New year welcomes new fair manager Wealth of experience brings Keller to position will be six new conces- great people,” Keller Fair kicks off on Friday, sionaires including the said. “They have been a Aug. 10. For more inforfamous Schmidt’s wealth of information.” mation, visit www.miSausage Haus of GerThe Miami County amicountyohiofair.com. man Village, known for its cream puffs and sandwiches. Also new is Arkansas’ Hahn’s MotorPROVIDED PHOTO First year Miami County fair manager Shelly Keller has taken all the bumps in the sports variety of fish road to opening day and looking forward to food, fun and entertainment to draw platters, including “po boys and other battered people back. sea food.” Looking for the more exotic game foods BY MELANIE and pushed through to said Lowe’s of Troy will be to try? Sliders will have offer the best food, fun at the fair all week and will While you're focused on weather, markets YINGST bison, elk, alligator and and entertainment to have home improvement and managing costs, Ohio Farm Bureau is Staff Writer wild boar for those who draw people back to the demonstrations throughworking to make your voice heard on the firstname.lastname@example.org enjoy a more adventurfair. out the week. Upper Valley many other issues that impact your farm. ous palate. In her first year as the “If you haven’t been in Career Center will also Property Rights Livestock Care “We really think this Miami County Fair’s years, this is the year to have an air conditioned Water Quality Estate Taxes year is going to be manager, Shelly Keller is go,” Keller said. “There tent to offer relief from the State and Local Budgets Environmental Regulations Consumer Perception Oil and Gas Leases ready to hit the midway will be something for heat as well as a wealth of grand,” Keller said. Keller attributed her running. every one and those who demonstrations including first year as fair man“It’s been fabulous,” haven’t been will be technology demonstraager to all the help from Keller said, rattling off amazed at all the new tions for the crowds. the fair’s committees and the official countdown to and exciting things we Also new to the fair www.OFBF.org the start of the fair on have brought to the fair.” will be an “Antique Ap- her office staff of Jill twitter.com/OhioFarmBureau facebook.com/OhioFarmBureau Wright, Amber Johnson Aug. 10. “I’m absolutely twitter.com/OurOhio facebook.com/OurOhio Among the new addi- praisal Show” held on as well as the respective loving it.” tions, Keller has set up Monday, Aug. 13 from Miami County Farm Bureau Keller built a wealth of two large tents with noon to 4 p.m. Want to fair boards. 1554 McKaig Ave, Bldg B | Troy, OH 45373 “I’m working with 937-335-1471 | email@example.com experience in the bank- more than 28 vendors to know how much ing, manufacturing and showcase their busi- grandpa’s pocket watch sales industries, which nesses and organiza- is worth? Bring it to the fine tuned her organiza- tions. Keller said the fair and have one of tional and people skills, tents will include an arts Miami County’s knowlwhich led her to top exec- and crafts vendors as edgeable auctioneers aputive administration po- well as home and garden praise the item for you Any One Item In Our sitions in each career. organizations. for a $5 fee. Limit is two “I was a big party “We want people to be items per person. All proHome Improvement planner, so this has been drawn to the area and I ceeds benefit the Miami Warehouse Store right up my alley,” Keller think people will really County Fair. said. Keller said she’s enjoy it,” Keller said. “It’s going to be so fun,” 150 E. Race St., Troy, Ohio taken every bump in the Looking for home im- Keller said. Open: Thurs. 9-5, Fri. 9-5, Sat. 9-4 road to the fair’s opening provement ideas? Keller Also new to the fair Expires September 30, 2011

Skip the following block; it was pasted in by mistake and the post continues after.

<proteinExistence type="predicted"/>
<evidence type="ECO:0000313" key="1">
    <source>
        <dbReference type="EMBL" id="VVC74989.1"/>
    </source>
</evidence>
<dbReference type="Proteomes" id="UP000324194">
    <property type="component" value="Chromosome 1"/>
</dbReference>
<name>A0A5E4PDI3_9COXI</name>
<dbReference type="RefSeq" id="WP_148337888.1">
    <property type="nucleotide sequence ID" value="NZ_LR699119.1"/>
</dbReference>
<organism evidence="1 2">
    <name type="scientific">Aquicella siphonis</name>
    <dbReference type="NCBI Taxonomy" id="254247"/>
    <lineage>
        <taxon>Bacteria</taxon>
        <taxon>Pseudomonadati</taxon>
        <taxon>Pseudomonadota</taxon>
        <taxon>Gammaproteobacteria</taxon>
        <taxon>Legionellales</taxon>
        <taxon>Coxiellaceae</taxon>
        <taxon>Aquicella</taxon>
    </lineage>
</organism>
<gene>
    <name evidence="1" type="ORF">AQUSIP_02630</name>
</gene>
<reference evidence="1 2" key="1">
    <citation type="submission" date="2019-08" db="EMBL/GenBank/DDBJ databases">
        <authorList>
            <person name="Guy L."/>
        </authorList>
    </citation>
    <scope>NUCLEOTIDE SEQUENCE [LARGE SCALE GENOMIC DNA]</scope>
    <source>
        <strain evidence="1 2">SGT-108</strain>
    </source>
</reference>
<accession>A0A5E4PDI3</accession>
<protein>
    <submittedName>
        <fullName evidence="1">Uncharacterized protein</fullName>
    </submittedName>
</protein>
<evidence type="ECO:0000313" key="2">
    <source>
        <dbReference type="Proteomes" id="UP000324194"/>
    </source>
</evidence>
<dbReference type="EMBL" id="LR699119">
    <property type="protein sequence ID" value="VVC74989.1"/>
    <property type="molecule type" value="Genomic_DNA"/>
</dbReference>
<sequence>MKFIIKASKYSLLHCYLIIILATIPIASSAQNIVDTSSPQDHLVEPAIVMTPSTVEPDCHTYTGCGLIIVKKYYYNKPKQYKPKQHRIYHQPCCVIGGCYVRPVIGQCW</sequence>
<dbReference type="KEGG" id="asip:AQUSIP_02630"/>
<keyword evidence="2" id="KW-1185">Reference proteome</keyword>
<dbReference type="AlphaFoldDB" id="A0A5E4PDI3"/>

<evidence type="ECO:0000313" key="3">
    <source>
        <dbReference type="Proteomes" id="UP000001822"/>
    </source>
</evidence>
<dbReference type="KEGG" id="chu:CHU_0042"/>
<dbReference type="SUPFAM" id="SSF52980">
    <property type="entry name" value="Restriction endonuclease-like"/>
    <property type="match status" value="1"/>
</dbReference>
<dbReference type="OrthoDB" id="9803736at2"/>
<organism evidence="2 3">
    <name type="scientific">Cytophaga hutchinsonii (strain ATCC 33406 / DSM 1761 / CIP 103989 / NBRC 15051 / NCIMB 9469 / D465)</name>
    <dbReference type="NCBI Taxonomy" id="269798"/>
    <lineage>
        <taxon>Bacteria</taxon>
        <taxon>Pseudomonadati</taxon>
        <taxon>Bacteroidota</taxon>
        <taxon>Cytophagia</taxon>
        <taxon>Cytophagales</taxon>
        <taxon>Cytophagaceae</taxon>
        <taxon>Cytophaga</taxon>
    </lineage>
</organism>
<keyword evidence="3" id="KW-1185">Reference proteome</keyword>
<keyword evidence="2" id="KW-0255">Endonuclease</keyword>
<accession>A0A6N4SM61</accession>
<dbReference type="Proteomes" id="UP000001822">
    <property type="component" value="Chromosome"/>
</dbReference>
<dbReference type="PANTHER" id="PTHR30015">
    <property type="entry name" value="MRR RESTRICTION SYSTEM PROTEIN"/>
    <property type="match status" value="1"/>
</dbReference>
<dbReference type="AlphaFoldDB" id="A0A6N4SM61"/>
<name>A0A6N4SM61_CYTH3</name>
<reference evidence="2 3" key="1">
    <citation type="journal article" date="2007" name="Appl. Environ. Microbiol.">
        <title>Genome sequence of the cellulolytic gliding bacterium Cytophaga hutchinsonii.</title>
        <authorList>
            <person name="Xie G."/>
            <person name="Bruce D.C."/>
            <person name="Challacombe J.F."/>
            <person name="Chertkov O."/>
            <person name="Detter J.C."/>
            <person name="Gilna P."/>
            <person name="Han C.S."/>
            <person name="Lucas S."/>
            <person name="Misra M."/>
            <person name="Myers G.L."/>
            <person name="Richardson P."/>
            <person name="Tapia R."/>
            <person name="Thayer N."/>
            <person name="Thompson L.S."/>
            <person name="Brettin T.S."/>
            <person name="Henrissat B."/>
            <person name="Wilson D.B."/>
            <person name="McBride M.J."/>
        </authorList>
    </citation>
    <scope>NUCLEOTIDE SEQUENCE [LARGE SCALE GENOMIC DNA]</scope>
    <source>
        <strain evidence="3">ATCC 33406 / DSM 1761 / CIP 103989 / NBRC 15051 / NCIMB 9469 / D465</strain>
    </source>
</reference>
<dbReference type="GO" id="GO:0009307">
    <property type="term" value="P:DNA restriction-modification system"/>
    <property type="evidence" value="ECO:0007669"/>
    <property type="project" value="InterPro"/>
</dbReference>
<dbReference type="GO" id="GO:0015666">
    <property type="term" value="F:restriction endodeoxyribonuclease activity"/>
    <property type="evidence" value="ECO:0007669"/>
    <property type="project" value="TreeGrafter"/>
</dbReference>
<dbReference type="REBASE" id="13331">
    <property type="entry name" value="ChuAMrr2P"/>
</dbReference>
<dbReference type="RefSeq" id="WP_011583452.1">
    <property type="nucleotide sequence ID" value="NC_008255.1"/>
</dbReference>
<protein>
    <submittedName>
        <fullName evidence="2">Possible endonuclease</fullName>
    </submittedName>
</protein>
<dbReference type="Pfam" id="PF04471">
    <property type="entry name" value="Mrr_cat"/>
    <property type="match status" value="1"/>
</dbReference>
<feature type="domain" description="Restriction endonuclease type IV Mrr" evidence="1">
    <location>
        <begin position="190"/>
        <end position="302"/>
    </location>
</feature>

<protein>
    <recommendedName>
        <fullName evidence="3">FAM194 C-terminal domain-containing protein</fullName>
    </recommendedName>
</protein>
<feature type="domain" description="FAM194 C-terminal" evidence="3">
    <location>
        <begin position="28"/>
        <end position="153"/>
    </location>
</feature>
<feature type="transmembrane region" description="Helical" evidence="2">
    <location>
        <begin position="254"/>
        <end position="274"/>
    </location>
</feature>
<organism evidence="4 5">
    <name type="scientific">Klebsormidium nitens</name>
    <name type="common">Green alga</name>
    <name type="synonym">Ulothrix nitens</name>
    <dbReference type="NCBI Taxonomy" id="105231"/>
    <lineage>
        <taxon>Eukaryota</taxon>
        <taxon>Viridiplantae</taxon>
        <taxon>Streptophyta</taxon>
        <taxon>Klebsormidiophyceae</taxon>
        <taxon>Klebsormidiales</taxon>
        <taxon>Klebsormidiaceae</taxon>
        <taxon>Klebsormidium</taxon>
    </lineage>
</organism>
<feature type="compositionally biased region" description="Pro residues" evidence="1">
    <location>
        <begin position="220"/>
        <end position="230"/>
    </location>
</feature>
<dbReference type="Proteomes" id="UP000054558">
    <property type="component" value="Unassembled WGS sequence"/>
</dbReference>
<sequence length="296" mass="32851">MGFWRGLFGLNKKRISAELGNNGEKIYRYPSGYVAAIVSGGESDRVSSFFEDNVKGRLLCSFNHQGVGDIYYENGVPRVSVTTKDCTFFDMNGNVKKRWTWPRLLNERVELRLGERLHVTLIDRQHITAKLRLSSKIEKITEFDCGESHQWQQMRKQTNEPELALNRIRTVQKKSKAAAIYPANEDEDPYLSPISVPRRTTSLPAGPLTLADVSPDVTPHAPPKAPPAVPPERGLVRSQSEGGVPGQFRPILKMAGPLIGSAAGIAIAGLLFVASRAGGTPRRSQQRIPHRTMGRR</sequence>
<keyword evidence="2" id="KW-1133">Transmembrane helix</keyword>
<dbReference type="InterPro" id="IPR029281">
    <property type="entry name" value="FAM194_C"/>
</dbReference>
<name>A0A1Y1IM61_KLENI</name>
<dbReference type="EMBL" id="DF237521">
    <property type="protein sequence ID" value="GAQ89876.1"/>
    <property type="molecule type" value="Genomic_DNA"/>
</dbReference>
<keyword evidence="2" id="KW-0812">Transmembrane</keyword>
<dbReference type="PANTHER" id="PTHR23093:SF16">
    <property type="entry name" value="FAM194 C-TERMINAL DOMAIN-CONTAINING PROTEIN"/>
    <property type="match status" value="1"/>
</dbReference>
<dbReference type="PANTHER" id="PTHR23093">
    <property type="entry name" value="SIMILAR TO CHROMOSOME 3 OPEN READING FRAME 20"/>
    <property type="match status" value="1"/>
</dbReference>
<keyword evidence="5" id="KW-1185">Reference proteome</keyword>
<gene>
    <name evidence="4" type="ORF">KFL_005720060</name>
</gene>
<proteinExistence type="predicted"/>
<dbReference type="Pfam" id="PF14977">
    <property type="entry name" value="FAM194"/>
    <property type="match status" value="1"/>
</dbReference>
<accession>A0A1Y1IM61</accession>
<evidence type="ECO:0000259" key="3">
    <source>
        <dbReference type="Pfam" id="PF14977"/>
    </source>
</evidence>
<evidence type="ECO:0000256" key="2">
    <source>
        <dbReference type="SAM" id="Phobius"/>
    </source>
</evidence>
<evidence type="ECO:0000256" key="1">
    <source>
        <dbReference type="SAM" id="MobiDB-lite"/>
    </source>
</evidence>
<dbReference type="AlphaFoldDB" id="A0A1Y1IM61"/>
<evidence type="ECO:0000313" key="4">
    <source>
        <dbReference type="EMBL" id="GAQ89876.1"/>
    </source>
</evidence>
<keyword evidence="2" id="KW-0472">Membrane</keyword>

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15 A publication of the Piqua Daily Call • Troy Daily News • August 2012
Hayes looking to make good first impression Passion for music should make for high-energy concert
Country music singer Hunter Hayes, shown performing at the 2012 Country Concert in Fort Loramie, is scheduled to play Aug. 11 at the Miami County Fair in Troy. ANTHONY WEBER/STAFF PHOTO
in the songs. “I’m totally stoked about how the record came out.” Hayes said he’s eager to share his music with country music fans in Troy this summer — one of several county fair stops before he heads out on the road this fall opening for Carrie Underwood. “I love coming to smaller towns. I was born in a small town (Breaux Bridge, La.) where everybody knows everybody. There’s just something about them,” he said. “There’s less of a corporate vibe, and it makes you feel good to be a part of a big thing in a small town. It’s a warm feeling, and there’s an energy to everyone in the town. And that feeling totally translates into the show — into the set listmaking process, and the pre-show warm-ups, and then into the show. There’s definitely a magic.” Hayes said one of the most gratifying experiences of being on stage is knowing fans are singing
along with him as he performs. “It’s unbelievable. I love making music — it’s why I do it. I love writing music. I love playing the shows. But there is nothing as validating or heartwarming as having people singing you songs,” he said. “I wrote a lot of stuff for this record, and most of it I didn’t know if anybody would like it. But I knew the songs I wanted on this record. I had 60 to choose from, and there were all songs I was attached to. To pick the 12 that we did and know that they’re singing along, it means that something means something to someone. And that is really the only thing I can ask for. That’s the dream for me.” To find out more about Hunter Hayes, visit his website at www.hunterhayes.com. Tickets for the show are $18 for premier track seats, and $12 for grandstand seating, and can be ordered by phone (335-7492) or online (www.miamicountyohiofair.com).